There has been more news lately about how the health of our bodies can be related to what’s happening in our mouths. Can you explain that?
–Well, you are very observant. We live in an era of almost daily scientific breakthroughs, bringing us new knowledge and insight into our health and longevity. There is now significant research and data that shows the correlation between the health of our mouth (our teeth and gums) and our general systemic health. It has never been more important to maintain dental and oral health. I would like to review just some of the most recent findings with you.
First let’s discuss how our mouth can affect our general health. Nearly 80% of American adults have inflammation and disease in their gum tissues. Unfortunately, gum disease is related to many systemic diseases:
— Gum disease is linked to a greater incidence of blood vessel disease, heart attacks and stroke.
— Studies have shown that gum disease and tooth loss result in an increased risk of Alzheimer’s Disease
–A person with diabetes AND bleeding gums increases their risk of premature death by 400 to 700 percent
–A correlation between gum disease and an increases a person’s risk for head & neck cancer, pancreatic cancer and kidney cancer has been shown in some studies
–There is a link between gum disease and chronic lung conditions like COPD which includes emphysema, chronic bronchitis and occasionally asthma.
–Missing teeth can lead to digestive problems and TMJ issues
Those are some pretty scary statistics. What can we do to prevent all of these problems?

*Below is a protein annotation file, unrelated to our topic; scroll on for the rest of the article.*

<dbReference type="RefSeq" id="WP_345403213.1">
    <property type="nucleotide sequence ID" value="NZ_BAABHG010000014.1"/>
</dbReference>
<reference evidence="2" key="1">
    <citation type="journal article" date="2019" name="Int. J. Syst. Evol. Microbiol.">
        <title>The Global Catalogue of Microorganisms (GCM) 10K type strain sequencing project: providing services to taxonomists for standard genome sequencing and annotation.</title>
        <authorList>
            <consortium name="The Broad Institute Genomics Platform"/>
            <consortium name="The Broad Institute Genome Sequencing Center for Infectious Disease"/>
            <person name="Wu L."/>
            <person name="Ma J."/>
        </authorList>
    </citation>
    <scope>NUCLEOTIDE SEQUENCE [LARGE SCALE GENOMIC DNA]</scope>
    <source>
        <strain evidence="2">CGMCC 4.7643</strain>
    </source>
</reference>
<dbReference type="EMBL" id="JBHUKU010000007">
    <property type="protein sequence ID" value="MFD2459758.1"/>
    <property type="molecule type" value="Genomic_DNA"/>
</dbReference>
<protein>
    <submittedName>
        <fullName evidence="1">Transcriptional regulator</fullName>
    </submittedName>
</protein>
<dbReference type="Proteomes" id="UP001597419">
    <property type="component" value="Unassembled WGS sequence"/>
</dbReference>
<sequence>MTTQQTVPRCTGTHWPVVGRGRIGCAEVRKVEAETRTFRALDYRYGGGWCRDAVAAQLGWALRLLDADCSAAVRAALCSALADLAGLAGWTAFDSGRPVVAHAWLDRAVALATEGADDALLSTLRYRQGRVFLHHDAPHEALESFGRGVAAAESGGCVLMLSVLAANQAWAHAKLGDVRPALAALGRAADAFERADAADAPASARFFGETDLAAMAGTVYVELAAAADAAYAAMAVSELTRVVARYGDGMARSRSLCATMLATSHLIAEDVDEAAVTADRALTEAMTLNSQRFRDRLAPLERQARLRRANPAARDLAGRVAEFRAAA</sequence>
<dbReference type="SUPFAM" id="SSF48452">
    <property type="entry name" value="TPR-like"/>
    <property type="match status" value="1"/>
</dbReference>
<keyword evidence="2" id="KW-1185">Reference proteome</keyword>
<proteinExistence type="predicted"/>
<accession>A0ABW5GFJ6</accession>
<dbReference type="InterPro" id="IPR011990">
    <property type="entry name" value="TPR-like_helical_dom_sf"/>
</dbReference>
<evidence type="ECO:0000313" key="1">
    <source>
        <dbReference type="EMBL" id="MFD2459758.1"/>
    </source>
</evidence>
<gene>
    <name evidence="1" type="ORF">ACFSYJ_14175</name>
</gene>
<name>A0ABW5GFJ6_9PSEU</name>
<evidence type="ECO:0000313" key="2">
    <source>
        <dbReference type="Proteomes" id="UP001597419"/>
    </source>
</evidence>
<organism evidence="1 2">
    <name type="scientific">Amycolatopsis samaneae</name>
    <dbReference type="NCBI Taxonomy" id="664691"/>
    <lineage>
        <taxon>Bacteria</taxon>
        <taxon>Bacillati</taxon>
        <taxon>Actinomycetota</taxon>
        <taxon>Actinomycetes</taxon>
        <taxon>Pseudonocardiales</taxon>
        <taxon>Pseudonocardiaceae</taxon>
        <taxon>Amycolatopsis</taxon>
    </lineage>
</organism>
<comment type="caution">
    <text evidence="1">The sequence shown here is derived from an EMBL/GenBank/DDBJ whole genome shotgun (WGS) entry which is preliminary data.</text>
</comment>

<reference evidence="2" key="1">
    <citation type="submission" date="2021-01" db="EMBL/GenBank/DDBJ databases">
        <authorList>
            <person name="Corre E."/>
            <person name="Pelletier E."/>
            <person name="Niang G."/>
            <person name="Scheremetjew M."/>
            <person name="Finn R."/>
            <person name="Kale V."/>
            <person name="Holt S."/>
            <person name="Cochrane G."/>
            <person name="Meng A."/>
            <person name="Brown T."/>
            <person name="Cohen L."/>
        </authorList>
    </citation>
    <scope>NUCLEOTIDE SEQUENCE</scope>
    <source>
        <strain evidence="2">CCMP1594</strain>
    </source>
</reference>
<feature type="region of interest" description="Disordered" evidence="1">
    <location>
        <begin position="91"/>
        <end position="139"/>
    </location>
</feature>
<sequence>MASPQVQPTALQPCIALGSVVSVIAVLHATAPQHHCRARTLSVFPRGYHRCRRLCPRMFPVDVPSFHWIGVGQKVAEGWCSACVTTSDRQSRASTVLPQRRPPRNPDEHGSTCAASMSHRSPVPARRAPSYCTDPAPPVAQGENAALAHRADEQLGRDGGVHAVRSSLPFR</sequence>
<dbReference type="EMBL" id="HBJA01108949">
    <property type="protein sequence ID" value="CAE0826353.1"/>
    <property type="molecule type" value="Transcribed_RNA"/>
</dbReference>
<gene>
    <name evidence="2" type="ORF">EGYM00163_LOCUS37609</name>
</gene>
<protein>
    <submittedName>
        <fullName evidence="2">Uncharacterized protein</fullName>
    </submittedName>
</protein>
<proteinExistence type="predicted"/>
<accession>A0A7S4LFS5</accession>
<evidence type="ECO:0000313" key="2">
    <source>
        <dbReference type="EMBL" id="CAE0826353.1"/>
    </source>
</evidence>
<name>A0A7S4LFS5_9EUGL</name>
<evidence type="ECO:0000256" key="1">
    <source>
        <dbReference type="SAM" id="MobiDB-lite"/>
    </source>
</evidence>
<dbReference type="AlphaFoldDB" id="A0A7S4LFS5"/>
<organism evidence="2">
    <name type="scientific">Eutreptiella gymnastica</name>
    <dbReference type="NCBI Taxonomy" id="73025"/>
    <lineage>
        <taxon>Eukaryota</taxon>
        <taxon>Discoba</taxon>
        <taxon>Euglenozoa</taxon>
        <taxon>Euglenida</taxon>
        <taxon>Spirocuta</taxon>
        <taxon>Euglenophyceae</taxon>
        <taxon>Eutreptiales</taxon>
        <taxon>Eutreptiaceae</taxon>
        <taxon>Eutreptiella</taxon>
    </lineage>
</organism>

They may sound scary, but don’t panic. More than anything this information is a call to action!! Now is the time to get our mouths healthy and keep them that way. Here is what I suggest:
–Maintain regular check up visits. This is a must. By examining your teeth twice a year we can detect most problems while they are small and easy to fix. This saves teeth and it saves money.
–Get your teeth cleaned twice a year (or more) along with your check up. Our hygienists will professionally clean your teeth and instruct you in the best ways to keep your teeth and gums healthy in between visits. They continually monitor the health of your gum tissue and will suggest any treatments, toothbrushes or flossing aids to help you keep your tissues healthy.
—Floss your teeth every day. Flossing is quite possibly the most important part of your daily routine. It cleans those areas that are the most disease prone-the areas between your teeth where your toothbrush cannot reach. Cleaning this area helps prevent both gum disease and cavities. Preventing inflammation and decay will keep your entire body more healthy.
One last note: it has been observed that for much of the American population, a dental hygienist is the health care professional that spends the most time with them each year. At our office, our hygienists see each patient twice a year for a full hour, which gives them plenty of time to review medical histories, teach specific oral hygiene techniques, and carefully monitor the health of your teeth and gum tissues. We are concerned for the patient’s total well-being, not just their teeth.